What causes urinary incontinence during cancer?

Urinary incontinence -- the involuntary leakage of urine -- can be the result of chemotherapy; radiation therapy to the bladder, prostate, uterus, or cervix; or other infections. And while there are medicines and surgical procedures that can be employed to deal with it, depending upon the severity of your condition, there are a few other things you can try at home, sans anesthesia.
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There may be a number of causes for urinary incontinence during cancer. Pelvic floor muscles support the bladder. Muscles also create a valve that opens to release and closes to hold urine. They help the bladder close tightly because they surround the urethra tube. If these muscles stretch or weaken, they may not be able to close completely. This may allow urine to leak.

In some cases, the drying effects of hormonal changes on the vaginal and urethral tissues may affect the urethra's ability to make a tight closure and prevent urine leaks.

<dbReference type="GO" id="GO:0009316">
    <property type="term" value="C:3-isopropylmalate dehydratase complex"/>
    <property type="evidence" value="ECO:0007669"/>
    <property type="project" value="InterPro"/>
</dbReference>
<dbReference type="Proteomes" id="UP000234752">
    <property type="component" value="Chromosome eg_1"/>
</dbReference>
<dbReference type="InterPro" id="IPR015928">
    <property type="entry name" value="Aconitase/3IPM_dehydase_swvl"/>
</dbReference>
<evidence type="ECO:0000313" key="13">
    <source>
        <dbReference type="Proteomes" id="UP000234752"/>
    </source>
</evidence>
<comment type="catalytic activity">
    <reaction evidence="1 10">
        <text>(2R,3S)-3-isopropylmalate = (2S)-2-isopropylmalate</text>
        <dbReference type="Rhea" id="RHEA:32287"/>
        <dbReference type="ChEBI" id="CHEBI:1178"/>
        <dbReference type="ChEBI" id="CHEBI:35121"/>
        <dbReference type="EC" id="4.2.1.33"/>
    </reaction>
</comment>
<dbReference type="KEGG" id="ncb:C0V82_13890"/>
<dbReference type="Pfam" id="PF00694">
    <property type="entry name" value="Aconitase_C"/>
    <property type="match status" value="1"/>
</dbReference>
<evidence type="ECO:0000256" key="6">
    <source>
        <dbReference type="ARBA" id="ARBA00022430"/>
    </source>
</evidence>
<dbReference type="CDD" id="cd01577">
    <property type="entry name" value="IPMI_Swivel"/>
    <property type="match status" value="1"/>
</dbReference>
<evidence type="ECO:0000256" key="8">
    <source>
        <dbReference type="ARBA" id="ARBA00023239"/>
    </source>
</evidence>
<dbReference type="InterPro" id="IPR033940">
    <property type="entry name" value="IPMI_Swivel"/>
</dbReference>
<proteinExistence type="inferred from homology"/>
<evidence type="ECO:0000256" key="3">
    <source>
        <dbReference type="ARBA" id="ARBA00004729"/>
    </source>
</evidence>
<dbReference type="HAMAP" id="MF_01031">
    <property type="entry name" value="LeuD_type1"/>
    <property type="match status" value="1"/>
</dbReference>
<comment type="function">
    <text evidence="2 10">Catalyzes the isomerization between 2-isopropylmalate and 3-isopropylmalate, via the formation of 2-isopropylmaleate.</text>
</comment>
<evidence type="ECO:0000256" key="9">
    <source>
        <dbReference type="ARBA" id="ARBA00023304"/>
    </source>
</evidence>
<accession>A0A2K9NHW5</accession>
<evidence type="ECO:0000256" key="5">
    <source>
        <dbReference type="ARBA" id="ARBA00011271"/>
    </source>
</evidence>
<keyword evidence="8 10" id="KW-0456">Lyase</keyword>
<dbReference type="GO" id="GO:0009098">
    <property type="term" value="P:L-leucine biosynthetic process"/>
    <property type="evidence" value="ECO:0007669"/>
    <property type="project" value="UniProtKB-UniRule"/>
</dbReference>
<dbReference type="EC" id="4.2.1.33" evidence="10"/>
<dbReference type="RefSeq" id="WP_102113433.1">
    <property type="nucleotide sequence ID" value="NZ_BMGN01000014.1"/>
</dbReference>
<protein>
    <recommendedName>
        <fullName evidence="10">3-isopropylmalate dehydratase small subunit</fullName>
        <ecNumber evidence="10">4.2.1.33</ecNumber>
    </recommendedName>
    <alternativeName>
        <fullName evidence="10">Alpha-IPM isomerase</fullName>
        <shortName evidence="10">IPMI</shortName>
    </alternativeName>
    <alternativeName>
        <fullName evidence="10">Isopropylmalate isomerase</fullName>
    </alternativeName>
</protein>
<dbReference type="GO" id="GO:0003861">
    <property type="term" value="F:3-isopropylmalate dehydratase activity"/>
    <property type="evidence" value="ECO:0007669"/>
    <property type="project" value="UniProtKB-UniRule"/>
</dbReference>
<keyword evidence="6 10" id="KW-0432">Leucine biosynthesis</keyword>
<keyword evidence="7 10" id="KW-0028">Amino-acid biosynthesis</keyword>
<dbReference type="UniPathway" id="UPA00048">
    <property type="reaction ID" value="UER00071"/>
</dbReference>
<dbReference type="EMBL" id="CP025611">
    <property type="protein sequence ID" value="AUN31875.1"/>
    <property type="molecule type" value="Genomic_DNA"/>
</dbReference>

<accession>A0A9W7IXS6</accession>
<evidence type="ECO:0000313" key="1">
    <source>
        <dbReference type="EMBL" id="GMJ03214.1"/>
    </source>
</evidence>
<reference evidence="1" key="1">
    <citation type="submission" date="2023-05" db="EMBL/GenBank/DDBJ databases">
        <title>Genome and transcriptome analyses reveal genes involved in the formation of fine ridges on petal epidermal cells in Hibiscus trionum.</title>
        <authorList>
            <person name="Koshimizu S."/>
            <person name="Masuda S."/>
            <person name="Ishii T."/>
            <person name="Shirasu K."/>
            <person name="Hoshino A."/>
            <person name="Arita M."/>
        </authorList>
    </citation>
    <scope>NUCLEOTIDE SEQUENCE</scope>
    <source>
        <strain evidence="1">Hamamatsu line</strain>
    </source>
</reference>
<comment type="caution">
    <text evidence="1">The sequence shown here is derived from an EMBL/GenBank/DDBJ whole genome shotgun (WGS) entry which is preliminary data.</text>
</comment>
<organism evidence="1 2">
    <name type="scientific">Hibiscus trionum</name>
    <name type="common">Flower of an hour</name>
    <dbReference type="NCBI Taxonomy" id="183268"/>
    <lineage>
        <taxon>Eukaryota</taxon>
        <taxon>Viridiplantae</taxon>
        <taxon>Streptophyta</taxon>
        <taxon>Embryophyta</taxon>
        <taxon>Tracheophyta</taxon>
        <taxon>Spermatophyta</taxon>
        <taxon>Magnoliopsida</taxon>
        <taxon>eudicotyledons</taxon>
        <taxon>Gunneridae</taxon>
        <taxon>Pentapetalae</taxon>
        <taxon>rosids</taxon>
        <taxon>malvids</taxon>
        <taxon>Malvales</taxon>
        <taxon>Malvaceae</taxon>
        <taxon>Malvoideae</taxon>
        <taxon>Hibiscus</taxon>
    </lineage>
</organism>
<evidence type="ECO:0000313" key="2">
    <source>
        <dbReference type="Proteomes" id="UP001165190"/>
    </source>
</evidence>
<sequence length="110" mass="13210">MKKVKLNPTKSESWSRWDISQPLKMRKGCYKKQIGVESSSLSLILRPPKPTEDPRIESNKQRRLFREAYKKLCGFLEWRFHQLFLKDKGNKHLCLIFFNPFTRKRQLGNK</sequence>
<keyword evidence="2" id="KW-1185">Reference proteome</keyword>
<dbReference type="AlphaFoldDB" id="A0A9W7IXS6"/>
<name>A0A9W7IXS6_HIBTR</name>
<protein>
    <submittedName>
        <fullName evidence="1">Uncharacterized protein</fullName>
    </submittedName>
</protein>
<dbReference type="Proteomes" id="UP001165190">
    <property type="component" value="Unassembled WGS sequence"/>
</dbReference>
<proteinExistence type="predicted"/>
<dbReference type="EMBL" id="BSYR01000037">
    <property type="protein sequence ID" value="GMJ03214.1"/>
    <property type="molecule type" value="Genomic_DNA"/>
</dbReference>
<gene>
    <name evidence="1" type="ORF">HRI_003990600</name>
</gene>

Surgery in the pelvic area can injure the nerves going to the bladder. This might occur during treatment such as for prostate, uterine, or colon surgery. If the nerves are injured, the signals may not be sent or the bladder might be signaled to contract at the wrong times.

Some of the most common causes of incontinence include:

  • The valve closing the bladder is too loose.
  • The valve closing the bladder is too tight.
  • The bladder is too relaxed.
  • The bladder is too active.
    Factors that can contribute to urinary incontinence include:
    • Pregnancy
    • Childbirth
    • Menopause
    • Smoking
    • Diabetes
    • Neurologic diseases, such as Parkinson's
    • Obesity
    • Chronic constipation
    • Lifting or exercising
    • Pelvic surgery or radiation
    • Enlarged prostate gland
    • Some medications, such as diuretics, sedatives, anti-depression medicines and chemotherapy

      Continue Learning about Urinary Incontinence

      Urinary Incontinence

      Urinary Incontinence

      Urinary incontinence (UI) is the accidental release of urine, which can affect both men and women. Symptoms of UI may differ from person to person and the treatment options range from medications to surgery. Learn more from our ex...

      perts about UI.

      Important: This content reflects information from various individuals and organizations and may offer alternative or opposing points of view. It should not be used for medical advice, diagnosis or treatment. As always, you should consult with your healthcare provider about your specific health needs.